Among the innovative diagnostic tools that have emerged from the local ecosystem, GASTROClear stands out as a prime example. This blood test, developed by Mirxes, an A*STAR spin-off with strong support from the National University of Singapore (NUS), in conjunction with local research institutions and hospitals, identifies patients at risk of gastric cancer.

Gastric cancer, a common yet often late-diagnosed cancer in Singapore, is difficult to detect early. Traditional diagnosis methods like endoscopy – the gold standard but an invasive procedure – are costly and uncomfortable, and typically used only by a small subset of patients. Early symptoms such as gastrointestinal discomfort can be misleading, as they are common to many other conditions, and the discomfort, cost, and inconvenience of endoscopy mean it is not routinely used as an early testing tool.

In contrast, GASTROClear offers a simpler, more cost-effective, and less intimidating option. Individuals, especially those at risk, are more likely to get themselves tested. Available through various healthcare providers, the minimally-invasive test can detect early-stage gastric cancers with significant accuracy.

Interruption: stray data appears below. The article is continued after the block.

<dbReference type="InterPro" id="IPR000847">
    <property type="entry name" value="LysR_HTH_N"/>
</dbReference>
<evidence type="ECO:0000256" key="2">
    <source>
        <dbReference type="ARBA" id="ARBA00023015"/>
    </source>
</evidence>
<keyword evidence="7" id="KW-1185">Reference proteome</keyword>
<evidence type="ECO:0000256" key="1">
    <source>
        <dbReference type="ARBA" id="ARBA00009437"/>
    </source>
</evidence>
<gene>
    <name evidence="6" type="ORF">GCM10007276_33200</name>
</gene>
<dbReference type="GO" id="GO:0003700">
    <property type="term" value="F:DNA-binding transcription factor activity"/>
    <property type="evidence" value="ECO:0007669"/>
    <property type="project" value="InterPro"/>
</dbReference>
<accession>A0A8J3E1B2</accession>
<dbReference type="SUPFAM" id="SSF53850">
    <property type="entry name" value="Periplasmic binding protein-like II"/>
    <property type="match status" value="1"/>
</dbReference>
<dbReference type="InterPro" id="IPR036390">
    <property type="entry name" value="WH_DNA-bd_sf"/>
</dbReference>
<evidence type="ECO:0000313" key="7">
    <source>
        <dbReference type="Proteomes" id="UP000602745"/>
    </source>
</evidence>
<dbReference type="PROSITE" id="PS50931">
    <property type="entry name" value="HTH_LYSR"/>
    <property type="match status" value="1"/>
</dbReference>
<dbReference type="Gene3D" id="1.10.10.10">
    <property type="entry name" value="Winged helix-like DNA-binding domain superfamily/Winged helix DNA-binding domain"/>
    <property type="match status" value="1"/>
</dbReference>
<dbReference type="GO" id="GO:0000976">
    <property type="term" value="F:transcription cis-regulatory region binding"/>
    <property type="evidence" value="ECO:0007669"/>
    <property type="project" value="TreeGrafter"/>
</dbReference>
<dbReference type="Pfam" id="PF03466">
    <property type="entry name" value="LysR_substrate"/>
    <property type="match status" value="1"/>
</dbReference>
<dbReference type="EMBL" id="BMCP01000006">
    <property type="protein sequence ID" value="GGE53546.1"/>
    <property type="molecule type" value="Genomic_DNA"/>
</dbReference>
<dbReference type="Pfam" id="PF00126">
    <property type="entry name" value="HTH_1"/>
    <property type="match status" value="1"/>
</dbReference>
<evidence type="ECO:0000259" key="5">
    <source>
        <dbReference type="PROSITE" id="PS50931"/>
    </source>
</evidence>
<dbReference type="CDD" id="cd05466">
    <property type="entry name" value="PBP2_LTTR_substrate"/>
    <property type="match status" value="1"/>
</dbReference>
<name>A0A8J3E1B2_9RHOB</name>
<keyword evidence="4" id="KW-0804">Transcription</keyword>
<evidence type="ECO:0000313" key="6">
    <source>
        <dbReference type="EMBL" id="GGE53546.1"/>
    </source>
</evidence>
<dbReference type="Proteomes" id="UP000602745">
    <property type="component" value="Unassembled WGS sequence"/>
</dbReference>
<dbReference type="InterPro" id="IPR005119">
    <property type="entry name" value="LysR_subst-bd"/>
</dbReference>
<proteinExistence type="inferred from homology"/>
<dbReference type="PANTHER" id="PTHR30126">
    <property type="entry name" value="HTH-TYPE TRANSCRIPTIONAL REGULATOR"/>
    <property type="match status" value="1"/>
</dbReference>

Transforming healthcare with digital diagnostics

Advances in digital diagnostics, such as software as a medical device, alongside the emergence of digital therapeutics, offer promising avenues to improve our population health. For instance, increasingly powerful artificial intelligence (AI) can aid clinicians to rapidly stratify patients, select the best treatment for each of them, and then monitor their progress. This enhances treatment efficacy and cost-effectiveness while minimising unnecessary side effects.

Earlier this year, SGH began to trial an AI-based cardiac risk stratification tool, called aiTriage, that can analyse the people who arrive at its emergency room with chest pain. The system was co-developed by SingHealth and DxD Hub, and licensed to local start-up TIIM Healthcare.